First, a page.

Maha-Sutasoma Jataka (#537)

temple painting of Maha-Sutasoma Jataka

The Bodhisatta was once a king. The King of Varanasi, the Bodhisatta’s close friend from his years studying in Taxila (the Bodhisatta was the top student in their class and tutored him), never ate a meal without meat. One day, some dogs got into the kitchen before dinner time and ate all the meat. Unable to replace it because it was a holy day (when killing is not allowed), the cook was afraid he would be executed for his carelessness, so he snuck into the cemetery and cut off flesh from a fresh corpse’s thigh. He roasted it and served it with rice, and the moment it touched the king’s tongue it sent a thrill through his whole body—because in his previous birth, the king had been a goblin and frequently ate human flesh.

The king sent all his servants away and asked the cook what meat it was. He claimed it was just regular meat, the same as he always cooked, and the only difference was that he roasted it better than normal. The king knew this was a lie and told the cook to tell the truth or die. The cook prayed for safety and admitted what he had done. The king ordered him to never mention it to anyone else, and from then on, always serve him human flesh, killing prisoners to source it.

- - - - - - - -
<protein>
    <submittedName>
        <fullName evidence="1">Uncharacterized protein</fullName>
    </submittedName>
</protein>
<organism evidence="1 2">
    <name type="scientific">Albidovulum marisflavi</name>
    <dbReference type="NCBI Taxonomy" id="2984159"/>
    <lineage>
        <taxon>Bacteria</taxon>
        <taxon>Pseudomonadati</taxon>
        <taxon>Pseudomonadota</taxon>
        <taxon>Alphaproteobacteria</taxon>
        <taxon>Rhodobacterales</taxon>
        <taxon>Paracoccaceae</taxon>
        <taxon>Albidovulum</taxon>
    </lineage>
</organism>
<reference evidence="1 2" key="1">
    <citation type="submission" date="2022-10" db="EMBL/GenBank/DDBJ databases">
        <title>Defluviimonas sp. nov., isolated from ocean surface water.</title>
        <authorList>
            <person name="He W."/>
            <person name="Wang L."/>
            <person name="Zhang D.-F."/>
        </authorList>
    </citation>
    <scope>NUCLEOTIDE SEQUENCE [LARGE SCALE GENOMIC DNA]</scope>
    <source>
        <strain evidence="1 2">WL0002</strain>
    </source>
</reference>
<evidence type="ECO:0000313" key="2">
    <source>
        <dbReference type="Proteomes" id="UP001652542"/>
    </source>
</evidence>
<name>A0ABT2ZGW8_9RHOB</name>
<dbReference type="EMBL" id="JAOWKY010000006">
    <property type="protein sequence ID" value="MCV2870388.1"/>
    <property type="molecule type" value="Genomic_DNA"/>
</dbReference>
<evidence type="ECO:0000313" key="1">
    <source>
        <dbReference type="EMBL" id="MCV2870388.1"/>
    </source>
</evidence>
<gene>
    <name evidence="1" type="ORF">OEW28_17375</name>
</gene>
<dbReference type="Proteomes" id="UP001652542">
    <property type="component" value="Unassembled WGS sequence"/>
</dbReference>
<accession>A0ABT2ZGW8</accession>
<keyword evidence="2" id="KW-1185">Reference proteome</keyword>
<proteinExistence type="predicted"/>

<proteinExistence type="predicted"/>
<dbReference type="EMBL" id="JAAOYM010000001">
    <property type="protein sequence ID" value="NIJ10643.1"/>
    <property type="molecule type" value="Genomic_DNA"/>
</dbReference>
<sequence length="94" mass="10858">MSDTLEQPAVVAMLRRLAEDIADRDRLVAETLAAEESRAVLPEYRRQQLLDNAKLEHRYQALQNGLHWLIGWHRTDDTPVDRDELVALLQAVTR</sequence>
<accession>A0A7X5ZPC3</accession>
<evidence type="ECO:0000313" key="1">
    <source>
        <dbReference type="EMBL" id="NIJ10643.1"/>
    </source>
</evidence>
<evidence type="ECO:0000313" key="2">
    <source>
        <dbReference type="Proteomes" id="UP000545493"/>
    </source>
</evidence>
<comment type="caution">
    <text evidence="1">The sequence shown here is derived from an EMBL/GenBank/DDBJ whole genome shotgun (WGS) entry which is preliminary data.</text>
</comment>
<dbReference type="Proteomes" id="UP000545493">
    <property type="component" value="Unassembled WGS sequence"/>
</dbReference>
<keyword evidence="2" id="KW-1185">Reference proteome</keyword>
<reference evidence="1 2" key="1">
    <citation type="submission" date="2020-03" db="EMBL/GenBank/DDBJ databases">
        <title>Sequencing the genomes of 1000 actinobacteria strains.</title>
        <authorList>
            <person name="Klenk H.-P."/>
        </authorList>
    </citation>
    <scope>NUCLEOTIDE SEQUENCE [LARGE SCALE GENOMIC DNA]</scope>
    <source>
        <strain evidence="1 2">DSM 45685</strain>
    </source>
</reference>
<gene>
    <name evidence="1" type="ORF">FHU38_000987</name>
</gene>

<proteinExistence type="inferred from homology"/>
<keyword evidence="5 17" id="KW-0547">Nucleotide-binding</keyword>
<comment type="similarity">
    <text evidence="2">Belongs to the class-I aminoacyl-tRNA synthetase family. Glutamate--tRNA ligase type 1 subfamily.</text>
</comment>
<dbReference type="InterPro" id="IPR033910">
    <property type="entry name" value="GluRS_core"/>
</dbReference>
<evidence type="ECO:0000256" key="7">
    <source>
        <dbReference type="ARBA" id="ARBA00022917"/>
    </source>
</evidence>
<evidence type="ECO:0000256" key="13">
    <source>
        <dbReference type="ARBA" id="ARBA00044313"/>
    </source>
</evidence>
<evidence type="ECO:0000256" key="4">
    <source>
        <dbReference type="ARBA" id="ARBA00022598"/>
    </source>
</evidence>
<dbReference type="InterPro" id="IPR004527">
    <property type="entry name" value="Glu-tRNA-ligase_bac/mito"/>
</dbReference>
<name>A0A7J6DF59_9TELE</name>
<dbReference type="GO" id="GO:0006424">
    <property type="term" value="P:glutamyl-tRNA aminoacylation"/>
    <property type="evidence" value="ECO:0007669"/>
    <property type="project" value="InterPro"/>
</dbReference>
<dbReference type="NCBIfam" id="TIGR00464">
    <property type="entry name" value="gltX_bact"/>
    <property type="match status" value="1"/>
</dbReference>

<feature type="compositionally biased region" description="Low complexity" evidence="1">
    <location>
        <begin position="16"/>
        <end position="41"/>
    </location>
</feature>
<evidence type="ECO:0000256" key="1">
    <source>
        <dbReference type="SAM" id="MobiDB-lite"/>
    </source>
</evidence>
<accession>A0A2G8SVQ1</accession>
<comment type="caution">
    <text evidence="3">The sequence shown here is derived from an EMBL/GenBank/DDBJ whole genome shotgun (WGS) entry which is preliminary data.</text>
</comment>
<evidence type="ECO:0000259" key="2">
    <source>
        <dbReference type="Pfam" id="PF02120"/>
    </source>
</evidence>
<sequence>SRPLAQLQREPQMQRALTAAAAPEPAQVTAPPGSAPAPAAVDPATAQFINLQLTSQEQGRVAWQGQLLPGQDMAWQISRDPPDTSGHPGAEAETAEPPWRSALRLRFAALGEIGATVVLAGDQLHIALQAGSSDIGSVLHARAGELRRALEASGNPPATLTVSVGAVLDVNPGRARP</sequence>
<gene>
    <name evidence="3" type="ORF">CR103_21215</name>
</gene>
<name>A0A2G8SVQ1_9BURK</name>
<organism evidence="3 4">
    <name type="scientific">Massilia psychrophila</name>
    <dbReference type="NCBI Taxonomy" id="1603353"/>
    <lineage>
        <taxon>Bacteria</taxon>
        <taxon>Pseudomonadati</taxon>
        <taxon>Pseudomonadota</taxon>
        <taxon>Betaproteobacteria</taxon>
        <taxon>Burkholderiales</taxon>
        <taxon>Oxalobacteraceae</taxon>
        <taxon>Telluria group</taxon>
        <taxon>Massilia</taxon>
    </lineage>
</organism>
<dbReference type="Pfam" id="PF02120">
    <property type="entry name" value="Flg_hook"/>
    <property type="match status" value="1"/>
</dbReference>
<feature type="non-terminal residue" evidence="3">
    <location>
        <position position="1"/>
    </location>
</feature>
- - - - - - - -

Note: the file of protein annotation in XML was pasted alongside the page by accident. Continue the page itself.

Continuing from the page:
This went on until the prison was empty. Then the cannibal king told his cook to drop a bag with one thousand coins in the street and arrest anyone who picked it up. But soon, people learned it was a trap and stopped looking in bags they saw, so he told his cook to hide along a road and murder people at random, carrying off a big portion of flesh for each meal. The cook did as he was told, and the city fell into a panic.

A crowd went to the palace courtyard and begged their king to find the man-eating murderer. When he refused to do anything, they went to the commander-in-chief. He ordered soldiers to hide throughout the city, and they quickly captured the cook. He was given a thrashing and confessed. The next morning, the cook was taken before the king, who admitted that everything the cook had done was at his command. And he said he would not give up eating human flesh no matter what.